Gilbert And George
Gilbert was born Gilbert Proesch in 1943 in the Italian Dolomites. He studied at the Wolkenstein School of Art, Italy; the Hallein School of Art, Austria; and the Akademie der Kunst, Munich. George was born George Passmore in 1942 in Devon, England. He was schooled at the Dartington Adult Education Centre, Devon, Dartington Hall College of Art, and the Oxford School of Art. Gilbert and George met while students at the Central Saint Martins College of Art and Design, London, in 1967 and have lived and worked together in London since 1968.
Moving to the working-class neighborhood of Spitalfields in London, Gilbert and George revolted against art’s elitism, naming their house “Art for All” and declaring themselves “living sculptures.” Although their early work centered around Performance, the artists soon turned to video, photography, and drawing. As early as 1969, the artists were given an exhibition at the Stedelijk Museum, Amsterdam, and by 1972–73 were frequently showing with prestigious galleries such as the Anthony d’Offay Gallery, London; Sonnabend Gallery, New York; and Konrad Fischer Galerie, Düsseldorf. Their use of black-and-white photographic assemblages first surfaced in 1971 and by the late 1970s had developed into gridlike photo combinations. The duo was invited to participate in Documenta 5, 6, and 7 in Kassel in 1972, 1977, and 1982. In 1980, the Stedelijk Van Abbemuseum, Eindhoven, organized a mid-career retrospective of the artists’ work, which traveled to the Kunsthalle Düsseldorf; Kunsthalle Bern; Centre Georges Pompidou, Paris; and Whitechapel Art Gallery, London.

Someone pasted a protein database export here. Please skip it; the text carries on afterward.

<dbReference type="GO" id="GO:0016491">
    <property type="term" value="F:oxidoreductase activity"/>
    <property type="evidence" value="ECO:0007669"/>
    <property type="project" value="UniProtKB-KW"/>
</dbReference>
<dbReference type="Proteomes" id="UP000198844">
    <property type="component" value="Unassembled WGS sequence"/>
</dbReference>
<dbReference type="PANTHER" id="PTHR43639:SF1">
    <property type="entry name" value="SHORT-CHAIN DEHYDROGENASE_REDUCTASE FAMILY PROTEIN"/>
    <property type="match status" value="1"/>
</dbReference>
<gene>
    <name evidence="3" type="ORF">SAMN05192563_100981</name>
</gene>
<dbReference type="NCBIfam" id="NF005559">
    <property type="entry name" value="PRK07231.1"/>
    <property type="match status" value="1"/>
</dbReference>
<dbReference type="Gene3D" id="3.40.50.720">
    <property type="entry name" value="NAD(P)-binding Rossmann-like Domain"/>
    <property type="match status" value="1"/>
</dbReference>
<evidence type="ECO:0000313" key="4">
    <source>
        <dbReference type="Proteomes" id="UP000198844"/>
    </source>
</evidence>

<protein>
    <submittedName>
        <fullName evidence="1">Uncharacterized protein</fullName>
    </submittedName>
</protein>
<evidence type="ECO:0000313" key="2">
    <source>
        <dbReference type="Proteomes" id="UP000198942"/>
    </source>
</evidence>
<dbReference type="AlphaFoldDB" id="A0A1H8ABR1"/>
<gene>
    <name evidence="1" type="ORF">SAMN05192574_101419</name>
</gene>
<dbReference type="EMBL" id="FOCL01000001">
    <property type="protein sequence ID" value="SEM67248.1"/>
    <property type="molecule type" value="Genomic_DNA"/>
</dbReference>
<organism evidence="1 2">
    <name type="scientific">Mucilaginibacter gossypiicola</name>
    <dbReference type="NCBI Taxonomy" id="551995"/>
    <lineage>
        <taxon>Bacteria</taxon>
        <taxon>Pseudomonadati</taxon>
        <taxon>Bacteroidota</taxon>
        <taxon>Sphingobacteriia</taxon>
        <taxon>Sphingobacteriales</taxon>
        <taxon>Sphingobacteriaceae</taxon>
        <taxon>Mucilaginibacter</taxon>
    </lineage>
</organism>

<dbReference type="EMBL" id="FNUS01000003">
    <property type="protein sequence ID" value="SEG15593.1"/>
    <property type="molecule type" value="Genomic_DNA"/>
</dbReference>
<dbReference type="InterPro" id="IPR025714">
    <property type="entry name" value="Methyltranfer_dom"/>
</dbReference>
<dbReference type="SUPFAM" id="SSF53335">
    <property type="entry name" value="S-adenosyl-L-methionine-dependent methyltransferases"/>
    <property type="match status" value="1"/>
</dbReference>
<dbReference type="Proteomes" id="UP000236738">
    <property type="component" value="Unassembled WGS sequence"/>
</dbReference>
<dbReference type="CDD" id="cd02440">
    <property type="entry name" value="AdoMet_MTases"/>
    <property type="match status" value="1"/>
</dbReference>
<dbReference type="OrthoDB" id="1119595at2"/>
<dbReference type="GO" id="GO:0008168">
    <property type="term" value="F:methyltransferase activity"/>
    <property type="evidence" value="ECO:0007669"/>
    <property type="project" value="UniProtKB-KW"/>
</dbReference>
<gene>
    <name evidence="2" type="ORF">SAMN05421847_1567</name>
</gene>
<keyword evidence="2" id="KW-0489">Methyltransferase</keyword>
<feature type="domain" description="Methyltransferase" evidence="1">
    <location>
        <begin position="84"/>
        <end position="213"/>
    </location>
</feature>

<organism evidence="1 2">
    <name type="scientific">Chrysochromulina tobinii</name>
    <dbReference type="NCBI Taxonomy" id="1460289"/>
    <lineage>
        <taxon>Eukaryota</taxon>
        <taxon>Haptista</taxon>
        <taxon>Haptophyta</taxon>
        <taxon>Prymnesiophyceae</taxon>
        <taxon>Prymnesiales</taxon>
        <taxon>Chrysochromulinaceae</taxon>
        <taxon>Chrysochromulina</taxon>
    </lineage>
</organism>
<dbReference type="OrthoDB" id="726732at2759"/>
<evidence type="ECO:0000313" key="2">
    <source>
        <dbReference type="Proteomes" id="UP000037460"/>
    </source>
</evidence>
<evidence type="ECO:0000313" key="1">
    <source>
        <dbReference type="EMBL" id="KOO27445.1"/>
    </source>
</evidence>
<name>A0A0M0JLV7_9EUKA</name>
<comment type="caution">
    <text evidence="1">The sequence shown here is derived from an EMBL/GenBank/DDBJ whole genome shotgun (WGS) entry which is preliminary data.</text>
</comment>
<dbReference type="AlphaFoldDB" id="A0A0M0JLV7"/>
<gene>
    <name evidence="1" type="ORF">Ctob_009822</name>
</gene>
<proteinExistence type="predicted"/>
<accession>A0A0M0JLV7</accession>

In the first years of the 1980s, Gilbert and George added a range of bright colors to their photographs, emphasizing their slick, stylized, and cartoonlike appearance. The content of the work of this period centered around urban life and the hope and fear associated with modern society. In 1986, Gilbert and George were awarded the Turner Prize, and in 1987 had a major exhibition at the Hayward Gallery, London. In 1989, Gilbert and George exhibited twenty-five large pieces dealing with illness and destruction at Anthony d’Offay Gallery for an AIDS charity organization. The following year, the artists created The Cosmological Pictures, which toured ten different European museums from 1991 to 1993. Gilbert and George also exhibited in Moscow in 1990. In 1992, their largest production ever, New Democratic Pictures, was exhibited at Aarhus Kunstmuseum, Aarhus, Denmark. This was followed by a solo exhibition at the National Art Gallery, Beijing, and the Art Museum, Shanghai, in 1993. In 1994, the artists were given an exhibition at the Museo d’Arte Moderna, Lugano, Switzerland. They have since been the subject of major traveling retrospectives organized by Galleria d’Arte Moderna in Bologna (1996), Kunstmuseum Bonn (1999), and Tate Modern in London (2007), which traveled to the Brooklyn Museum (2008). They also represented England in the 2005 Venice Biennale. Gilbert and George live in London.